Calyx Global is thrilled to have rated its first “A” nature-based credits. The A-rated credits come from the heavily forested areas of Durango, Mexico, covering a number of municipalities and supporting multiple ejidos. In addition to making a low-risk greenhouse gas impact, these credits support over 600 ejidatarios, in total. These are registered under the Climate Action Reserve’s (CAR) Mexico Forest Protocol (MFP).
It is important to acknowledge that not all CAR MFP projects receive similar ratings and we will get into why these credits received a higher rating later in this post. To date, we have rated 11 projects under CAR’s MFP and, among these, two are A-rated, six at the B level (i.e. B or B+) and three are in the C range (i.e. C or C+). We note that none are rated A+ as we still see some minor risks related to the two projects that are our first A-level forest projects.
Among three common forest carbon project types: REDD, Afforestation/Reforestation (A/R) and CAR Mexico Forest projects, we see that the CAR MFP projects fare, in general, better than others. A/R projects are highly variable – as they can encompass everything from a natural restoration of native species and agroforestry to monoculture eucalyptus plantations. We have written much about REDD and look forward to the upcoming new VCS methodology for this project type, which we believe will improve the quality of such credits.
What makes a CAR Mexico Forest Protocol project A-rated?1. Additionality
CAR MFP projects tend to have lower risk of non-additionality. This is because a formal meeting of the ejidos must be held prior to the start of the project to discuss whether to participate in exchange for the promise of carbon revenues, i.e. there is a clear demonstration of “prior consideration” – a core principle that we assess and is also included in the ICVCM. The photo below is from one such meeting of ejidos as members participate in community decision making.
Credit: Ejido San Diego de Tezains. (2022)
Furthermore, we find that the activities are not financially attractive – particularly in the short term – and managing forests for increasing carbon stocks is not common practice. In ejido lands across Mexico, the annual allowable cut is often exceeded, resulting in reduced biomass over time. At Calyx Global, we check to see whether biomass is, in fact, flat or declining in order to assess additionality (and baselines, see below).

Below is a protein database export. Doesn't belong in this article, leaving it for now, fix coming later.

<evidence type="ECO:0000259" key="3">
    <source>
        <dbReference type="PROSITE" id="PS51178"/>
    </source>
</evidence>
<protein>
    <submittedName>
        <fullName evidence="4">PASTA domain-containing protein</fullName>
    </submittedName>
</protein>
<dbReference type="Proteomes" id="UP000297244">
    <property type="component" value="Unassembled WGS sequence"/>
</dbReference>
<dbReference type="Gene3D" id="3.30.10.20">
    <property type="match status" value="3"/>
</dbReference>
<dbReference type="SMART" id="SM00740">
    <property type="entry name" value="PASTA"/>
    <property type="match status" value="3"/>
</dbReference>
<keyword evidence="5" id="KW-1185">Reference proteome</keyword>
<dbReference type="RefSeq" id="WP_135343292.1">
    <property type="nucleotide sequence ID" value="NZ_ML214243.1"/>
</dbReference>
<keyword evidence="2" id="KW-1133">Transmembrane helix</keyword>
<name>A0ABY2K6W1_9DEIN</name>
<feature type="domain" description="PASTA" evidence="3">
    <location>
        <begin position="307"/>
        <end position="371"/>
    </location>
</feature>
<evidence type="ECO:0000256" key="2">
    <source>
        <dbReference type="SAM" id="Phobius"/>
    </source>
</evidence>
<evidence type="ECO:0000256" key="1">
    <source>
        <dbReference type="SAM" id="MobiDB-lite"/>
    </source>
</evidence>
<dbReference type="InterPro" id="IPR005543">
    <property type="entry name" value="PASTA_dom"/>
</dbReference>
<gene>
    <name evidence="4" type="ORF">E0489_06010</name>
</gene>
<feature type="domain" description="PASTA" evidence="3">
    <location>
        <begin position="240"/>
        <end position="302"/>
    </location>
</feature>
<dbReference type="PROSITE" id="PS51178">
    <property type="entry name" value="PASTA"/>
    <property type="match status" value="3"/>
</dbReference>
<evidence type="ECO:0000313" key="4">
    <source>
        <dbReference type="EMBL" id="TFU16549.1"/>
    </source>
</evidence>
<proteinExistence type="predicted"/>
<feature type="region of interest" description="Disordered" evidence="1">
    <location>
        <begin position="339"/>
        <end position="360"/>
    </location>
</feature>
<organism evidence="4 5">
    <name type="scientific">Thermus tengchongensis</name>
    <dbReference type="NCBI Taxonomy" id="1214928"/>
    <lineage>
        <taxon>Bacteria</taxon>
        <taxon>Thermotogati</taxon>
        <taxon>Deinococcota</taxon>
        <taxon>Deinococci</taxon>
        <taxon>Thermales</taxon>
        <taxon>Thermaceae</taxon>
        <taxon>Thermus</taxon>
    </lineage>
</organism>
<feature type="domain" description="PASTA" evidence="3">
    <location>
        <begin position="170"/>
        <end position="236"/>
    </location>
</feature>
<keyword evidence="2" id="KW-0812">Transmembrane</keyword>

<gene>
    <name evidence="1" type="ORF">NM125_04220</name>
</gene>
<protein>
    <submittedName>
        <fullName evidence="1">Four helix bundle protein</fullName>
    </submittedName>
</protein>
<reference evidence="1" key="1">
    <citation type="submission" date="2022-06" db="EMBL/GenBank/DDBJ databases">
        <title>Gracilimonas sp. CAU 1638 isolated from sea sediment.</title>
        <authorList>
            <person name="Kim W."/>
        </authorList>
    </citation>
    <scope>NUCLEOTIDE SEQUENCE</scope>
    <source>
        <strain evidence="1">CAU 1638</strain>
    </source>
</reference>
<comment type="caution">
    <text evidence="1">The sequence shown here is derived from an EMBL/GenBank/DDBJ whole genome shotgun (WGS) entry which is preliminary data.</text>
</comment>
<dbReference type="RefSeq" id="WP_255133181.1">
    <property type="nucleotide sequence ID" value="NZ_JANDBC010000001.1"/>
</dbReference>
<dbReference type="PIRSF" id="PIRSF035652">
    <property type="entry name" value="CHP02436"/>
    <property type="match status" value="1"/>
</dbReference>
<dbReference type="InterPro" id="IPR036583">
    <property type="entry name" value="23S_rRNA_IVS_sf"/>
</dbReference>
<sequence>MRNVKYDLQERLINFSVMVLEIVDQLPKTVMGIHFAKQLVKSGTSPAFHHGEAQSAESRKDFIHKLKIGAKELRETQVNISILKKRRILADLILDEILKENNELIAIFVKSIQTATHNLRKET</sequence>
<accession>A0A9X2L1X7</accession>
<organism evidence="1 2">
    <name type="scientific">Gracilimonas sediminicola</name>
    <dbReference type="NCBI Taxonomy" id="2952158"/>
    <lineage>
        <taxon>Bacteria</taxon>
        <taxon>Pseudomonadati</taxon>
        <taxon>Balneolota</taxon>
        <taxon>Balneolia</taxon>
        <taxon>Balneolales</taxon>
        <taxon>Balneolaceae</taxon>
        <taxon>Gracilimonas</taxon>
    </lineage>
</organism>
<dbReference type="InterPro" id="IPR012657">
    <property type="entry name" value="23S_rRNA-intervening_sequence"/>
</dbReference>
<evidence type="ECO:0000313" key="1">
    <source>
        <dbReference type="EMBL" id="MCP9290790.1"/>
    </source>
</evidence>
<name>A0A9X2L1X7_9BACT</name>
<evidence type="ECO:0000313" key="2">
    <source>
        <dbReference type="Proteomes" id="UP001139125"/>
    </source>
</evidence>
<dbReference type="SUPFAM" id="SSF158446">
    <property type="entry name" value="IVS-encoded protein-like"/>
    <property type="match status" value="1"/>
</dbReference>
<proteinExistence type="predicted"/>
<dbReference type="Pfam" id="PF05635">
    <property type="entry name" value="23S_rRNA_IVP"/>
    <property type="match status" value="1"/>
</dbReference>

Furthermore, we believe that the quantification of removals is relatively robust – especially compared to other Improved Forest Management (IFM) projects in the market today. Most IFM projects derive their credits in the early years of the project lifetime from an assumed, often aggressive, harvest regime (the difference between that regime and a more moderate one implemented by the project is basically claimed as “avoided emissions”). By contrast, the CAR MFP sets its baseline as the existing carbon stock at the start of the project. Biomass growth above this starting point is credited. Calyx Global checks for the trends in biomass prior to the project start. Ideally, we see biomass decline – in which case the baseline would be conservative. Sometimes the biomass is constant – which means the ejido has been harvesting at allowable levels. If we see that biomass has been increasing, this results in a baseline risk. In the latter cases, the project would not receive an A rating from Calyx Global.
Robust quantification is in part due to the simplified baseline assumptions and in part due to a thorough, transparent process for calculating removals. CAR provides uniform spreadsheets for tracking trees and making calculations, sending data on removals back to the project. CAR’s growth model is modified to match the species composition for each forest’s ejidos. They constantly update model results to match the project’s new inventory data as it is submitted. The model thus ‘learns’ from the field data, resulting in better and better data over time. A project is not required to visit every inventory plot every year - they must visit all by the 12th year. If a project moves slowly through its inventory plots, the model will learn more slowly. As a result, when the growth data are checked, during the field verification at six years, CAR may issue a correction if trees were growing more slowly than expected by the model. Any extra credits that had been issued based on an inflated removal rate would be reclaimed from the project in subsequent reporting periods.
The A-rated projects have committed to 100-year monitoring and compensation for reversals. What we see in many other nature-based projects is a very short time horizon to monitor for reversals. For example, many REDD projects have a duration as short as 20 or 30 years in countries with very high reversal risk. The forest that is being credited may not be standing beyond this time horizon. Therefore, at Calyx Global, projects that take a longer commitment period earn a better rating. The CAR MFP still allows a shorter period (e.g. 30 years) of monitoring. In such cases, the project will not achieve an A rating. All projects are assessed individually.
Permanence is an extremely complex topic. We will soon be publishing a blog about how Calyx Global considers this issue.
Calyx Global was pleased to see our first A-rated nature project and hopes we can see more in the future as the industry continues to drive towards quality.
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For more information on how Calyx Global rates the GHG integrity of carbon projects, see Calyx Global GHG Ratings Explained.
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